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Investigation of Low Optical-Gap Donor and Acceptor Materials for Organic Solar Cells

Development of efficient and clean energy sources to meet the ever-increasing de- mand of humankind is one of the greatest challenges of the 21st century. There is a dire need to decarbonise the power sector, and the focus needs to shift to re- newable resources such as wind and solar energy. In this regard, organic solar cells are a promising and novel technology owing to its low carbon footprint, innovative applications, and possible integration into the current infrastructure. Due to its unique advantages, a considerable research effort has been put into its development in the last decades. As a result, the power conversion efficiency (PCE) of the organic photovoltaics has steadily risen from as low as 0.5% to around 17 % at the current stage. This improvement primarily originates from the better understanding of the underlying physical processes and as a result of extensive material development.
In the most general case, organic solar cells consist of a binary blend of an electron donating and an electron accepting organic semiconductor forming the so-called ‘bulk-heterojunction’ (BHJ) morphology. Thermodynamics places an upper limit on the power conversion efficiency (PCE) of binary blend BHJ devices and for further enhancement in efficiency novel device concepts like the use of ternary blends and tandem device architectures is being investigated. In relation to these approaches, the development of low optical-gap (Eopt ≤ 1.5 eV) organic semiconductors has gained importance as these materials provide for the complementary absorption with respect to the other components and better harvesting of the solar spectrum.
This work mainly deals with the investigation of low optical gap donor and acceptor materials for organic solar cells. We investigate the effect of the molecular structure on the device performance and the photophysical processes in the binary and ternary blend configuration. In the first part of the thesis, we study a family of low optical- gap diketopyrrolopyrrole (DPP) based polymers while varying the conjugated core and the branching position and length of the solubilizing alkyl side chains. The branching position of the side chains is found to have a significant influence on the polymers ability to crystallize, which in turn influences the mobility of free charge carriers. The branching position also affects the solubility of the polymer, which in turn influences the morphology of the bulk-heterojunction (BHJ) and ultimately the yield of photogenerated charge carriers.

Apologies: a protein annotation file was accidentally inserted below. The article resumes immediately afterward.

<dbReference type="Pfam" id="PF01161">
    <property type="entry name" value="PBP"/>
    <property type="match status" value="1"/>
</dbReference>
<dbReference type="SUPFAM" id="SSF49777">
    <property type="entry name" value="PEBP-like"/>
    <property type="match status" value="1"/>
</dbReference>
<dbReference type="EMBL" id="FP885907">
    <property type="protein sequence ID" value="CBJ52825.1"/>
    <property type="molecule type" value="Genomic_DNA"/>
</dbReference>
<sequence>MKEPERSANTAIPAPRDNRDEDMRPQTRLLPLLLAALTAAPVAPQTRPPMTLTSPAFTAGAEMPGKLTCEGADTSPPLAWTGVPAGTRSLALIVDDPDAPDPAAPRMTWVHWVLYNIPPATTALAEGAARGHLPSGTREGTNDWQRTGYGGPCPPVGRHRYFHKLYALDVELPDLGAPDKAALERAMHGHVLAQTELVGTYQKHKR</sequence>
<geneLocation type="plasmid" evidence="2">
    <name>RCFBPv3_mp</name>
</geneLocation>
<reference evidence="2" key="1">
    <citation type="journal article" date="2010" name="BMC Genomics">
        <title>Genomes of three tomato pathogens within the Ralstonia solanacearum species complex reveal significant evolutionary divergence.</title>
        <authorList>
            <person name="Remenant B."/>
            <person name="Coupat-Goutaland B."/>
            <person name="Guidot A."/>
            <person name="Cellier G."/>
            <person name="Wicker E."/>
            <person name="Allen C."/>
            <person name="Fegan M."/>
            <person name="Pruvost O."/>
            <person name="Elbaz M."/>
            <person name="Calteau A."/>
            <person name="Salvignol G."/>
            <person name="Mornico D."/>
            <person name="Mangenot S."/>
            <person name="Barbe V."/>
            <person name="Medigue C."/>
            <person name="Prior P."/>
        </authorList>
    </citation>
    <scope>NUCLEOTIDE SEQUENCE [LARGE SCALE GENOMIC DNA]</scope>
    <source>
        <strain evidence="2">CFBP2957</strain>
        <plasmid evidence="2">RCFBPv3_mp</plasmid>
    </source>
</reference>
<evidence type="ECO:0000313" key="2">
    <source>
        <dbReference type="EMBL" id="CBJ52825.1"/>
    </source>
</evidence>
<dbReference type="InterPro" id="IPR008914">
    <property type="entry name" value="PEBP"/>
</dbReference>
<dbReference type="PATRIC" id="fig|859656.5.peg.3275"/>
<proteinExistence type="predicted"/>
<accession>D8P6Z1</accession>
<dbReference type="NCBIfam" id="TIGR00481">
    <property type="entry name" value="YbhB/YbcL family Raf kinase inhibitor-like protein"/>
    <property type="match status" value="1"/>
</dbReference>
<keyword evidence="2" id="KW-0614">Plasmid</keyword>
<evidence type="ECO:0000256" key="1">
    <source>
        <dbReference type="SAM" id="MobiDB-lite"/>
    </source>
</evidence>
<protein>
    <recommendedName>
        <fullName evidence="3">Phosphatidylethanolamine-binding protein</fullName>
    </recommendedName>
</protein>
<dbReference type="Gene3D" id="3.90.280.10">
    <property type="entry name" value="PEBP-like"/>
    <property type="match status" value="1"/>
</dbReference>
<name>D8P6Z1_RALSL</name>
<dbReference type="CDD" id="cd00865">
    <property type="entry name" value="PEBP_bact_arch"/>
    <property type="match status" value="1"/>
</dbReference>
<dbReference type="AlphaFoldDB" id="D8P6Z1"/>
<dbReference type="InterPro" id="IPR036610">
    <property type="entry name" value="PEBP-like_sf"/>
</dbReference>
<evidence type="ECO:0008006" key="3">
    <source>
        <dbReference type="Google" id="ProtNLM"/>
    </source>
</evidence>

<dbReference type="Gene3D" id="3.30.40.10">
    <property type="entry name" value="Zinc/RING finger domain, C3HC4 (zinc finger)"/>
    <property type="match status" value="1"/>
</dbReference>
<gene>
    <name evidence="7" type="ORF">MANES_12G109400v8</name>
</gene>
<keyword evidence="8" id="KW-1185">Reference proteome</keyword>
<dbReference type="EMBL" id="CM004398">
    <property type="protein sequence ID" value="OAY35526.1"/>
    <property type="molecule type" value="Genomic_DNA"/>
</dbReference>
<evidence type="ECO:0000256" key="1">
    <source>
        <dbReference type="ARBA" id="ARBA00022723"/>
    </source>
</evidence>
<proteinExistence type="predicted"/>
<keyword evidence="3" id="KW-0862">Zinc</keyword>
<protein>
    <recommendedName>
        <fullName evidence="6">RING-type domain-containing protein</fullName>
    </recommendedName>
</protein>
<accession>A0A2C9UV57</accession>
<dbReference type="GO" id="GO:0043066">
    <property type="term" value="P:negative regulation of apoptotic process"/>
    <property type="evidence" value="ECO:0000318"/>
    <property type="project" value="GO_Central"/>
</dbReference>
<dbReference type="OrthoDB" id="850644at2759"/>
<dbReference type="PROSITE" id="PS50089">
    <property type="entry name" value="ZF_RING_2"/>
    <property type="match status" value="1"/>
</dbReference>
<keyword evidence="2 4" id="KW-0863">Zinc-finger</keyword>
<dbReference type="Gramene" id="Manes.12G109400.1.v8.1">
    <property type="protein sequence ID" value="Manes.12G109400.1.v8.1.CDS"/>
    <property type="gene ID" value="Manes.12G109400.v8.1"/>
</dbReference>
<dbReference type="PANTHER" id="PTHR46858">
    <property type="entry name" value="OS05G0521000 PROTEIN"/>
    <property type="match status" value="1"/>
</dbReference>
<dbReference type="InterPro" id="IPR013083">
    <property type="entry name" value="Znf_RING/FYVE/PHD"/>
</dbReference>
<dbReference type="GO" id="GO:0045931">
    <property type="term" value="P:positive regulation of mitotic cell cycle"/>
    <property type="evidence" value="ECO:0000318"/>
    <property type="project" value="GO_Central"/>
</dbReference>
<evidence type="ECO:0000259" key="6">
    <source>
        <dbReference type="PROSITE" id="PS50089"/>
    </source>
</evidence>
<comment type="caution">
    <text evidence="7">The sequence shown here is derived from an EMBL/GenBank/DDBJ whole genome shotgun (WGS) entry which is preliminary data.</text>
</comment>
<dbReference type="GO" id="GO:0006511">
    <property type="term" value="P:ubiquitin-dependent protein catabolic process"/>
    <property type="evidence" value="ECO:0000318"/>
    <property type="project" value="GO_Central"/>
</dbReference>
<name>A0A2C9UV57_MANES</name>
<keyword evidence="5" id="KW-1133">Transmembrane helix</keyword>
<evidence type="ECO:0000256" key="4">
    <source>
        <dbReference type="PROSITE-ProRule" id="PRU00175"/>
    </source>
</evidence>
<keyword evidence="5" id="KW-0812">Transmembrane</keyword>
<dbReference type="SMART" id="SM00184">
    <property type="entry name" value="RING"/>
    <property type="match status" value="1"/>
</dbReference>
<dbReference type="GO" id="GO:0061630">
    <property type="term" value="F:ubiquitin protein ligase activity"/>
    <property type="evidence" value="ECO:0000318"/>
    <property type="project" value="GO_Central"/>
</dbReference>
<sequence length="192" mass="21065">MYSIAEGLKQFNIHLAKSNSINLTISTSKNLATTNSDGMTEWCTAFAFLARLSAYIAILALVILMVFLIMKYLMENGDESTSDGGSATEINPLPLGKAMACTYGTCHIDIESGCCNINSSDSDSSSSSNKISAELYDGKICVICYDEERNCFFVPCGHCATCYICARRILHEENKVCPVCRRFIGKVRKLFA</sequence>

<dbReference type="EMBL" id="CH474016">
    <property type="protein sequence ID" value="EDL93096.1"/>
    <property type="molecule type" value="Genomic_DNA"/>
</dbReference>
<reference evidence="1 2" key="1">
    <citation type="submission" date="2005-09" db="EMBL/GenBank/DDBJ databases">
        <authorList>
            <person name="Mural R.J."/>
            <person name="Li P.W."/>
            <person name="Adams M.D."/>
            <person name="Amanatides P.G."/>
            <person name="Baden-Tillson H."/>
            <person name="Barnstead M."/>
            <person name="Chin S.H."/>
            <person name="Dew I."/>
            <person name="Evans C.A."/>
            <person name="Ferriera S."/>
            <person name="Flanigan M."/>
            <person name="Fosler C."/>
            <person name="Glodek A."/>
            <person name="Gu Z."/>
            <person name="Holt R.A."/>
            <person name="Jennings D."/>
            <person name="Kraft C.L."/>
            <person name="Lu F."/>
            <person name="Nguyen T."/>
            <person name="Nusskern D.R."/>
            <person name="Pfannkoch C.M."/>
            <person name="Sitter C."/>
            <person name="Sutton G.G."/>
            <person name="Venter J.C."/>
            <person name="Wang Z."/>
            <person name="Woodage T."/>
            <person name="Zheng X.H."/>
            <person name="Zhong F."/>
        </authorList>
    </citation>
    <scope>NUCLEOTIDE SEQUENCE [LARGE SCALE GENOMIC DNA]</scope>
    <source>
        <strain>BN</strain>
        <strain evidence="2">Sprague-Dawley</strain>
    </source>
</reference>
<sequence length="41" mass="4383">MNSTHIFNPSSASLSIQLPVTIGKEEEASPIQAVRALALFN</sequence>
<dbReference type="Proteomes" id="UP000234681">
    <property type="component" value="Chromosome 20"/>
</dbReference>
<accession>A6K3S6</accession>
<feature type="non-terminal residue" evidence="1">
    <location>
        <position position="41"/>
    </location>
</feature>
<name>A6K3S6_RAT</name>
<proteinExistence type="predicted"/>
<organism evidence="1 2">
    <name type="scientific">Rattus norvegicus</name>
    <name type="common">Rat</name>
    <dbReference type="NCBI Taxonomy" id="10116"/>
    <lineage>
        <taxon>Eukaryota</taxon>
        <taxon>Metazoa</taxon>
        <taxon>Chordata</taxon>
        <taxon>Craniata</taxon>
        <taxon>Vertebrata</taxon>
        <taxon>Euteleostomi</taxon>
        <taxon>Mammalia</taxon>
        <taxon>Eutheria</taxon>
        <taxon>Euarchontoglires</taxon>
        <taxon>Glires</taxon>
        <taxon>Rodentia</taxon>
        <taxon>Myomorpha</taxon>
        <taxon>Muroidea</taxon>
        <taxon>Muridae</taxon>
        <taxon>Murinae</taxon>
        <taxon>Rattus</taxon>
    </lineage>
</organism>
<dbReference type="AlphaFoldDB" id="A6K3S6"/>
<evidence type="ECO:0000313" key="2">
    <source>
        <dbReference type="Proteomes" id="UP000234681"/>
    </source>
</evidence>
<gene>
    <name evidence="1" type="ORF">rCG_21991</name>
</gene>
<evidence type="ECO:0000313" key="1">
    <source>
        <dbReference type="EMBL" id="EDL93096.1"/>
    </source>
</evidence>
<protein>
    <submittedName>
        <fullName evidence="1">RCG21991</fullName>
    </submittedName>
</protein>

To investigate the electron transfer and charge separation dynamics in the blends consisting of DPP polymers and fullerene, we employed ultrafast pump-probe spec- troscopic techniques. In the spectroscopy data, we observe signatures suggesting an ultrafast electron transfer process and an efficient charge separation process due to the high mobility of the free charge carriers shortly after separation (∼10-100 ps).

Lastly, we investigated indacenodithiophene (IDT) based non-fullerene acceptor (NFA) molecules. In particular, we studied the effect of fluorination on the device performance when these acceptors are blended with PTB7-Th and P3HT donor polymers. The kinetics of the photophysical processes in the binary and ternary blends are characterized using ultrafast spectroscopy and related to the morphology of the blend and the molecular structure of the acceptors.
Overall, we investigated the structural variations in the DPP polymers and flu- orinated non-fullerene acceptor (NFA) molecules and suggest design rules for the synthesis of optimal DPP polymers and non-fullerene acceptors to achieve supe- rior device performance. Additionally, we also shed light on the phenomenological processes happening on an ultrafast time scale (0.2-1000 ps) in the binary and the ternary blends with the aim of developing a better understanding of the photophys- ical processes in these promising material systems.
Date29 January 2020
CreatorsShivhare, Rishi Ramdas
ContributorsMannsfeld, Stefan C. B., Banerji, Natalie, Technische Universität Dresden
Source SetsHochschulschriftenserver (HSSS) der SLUB Dresden
Detected LanguageEnglish
Typedoc-type:doctoralThesis, info:eu-repo/semantics/doctoralThesis, doc-type:Text

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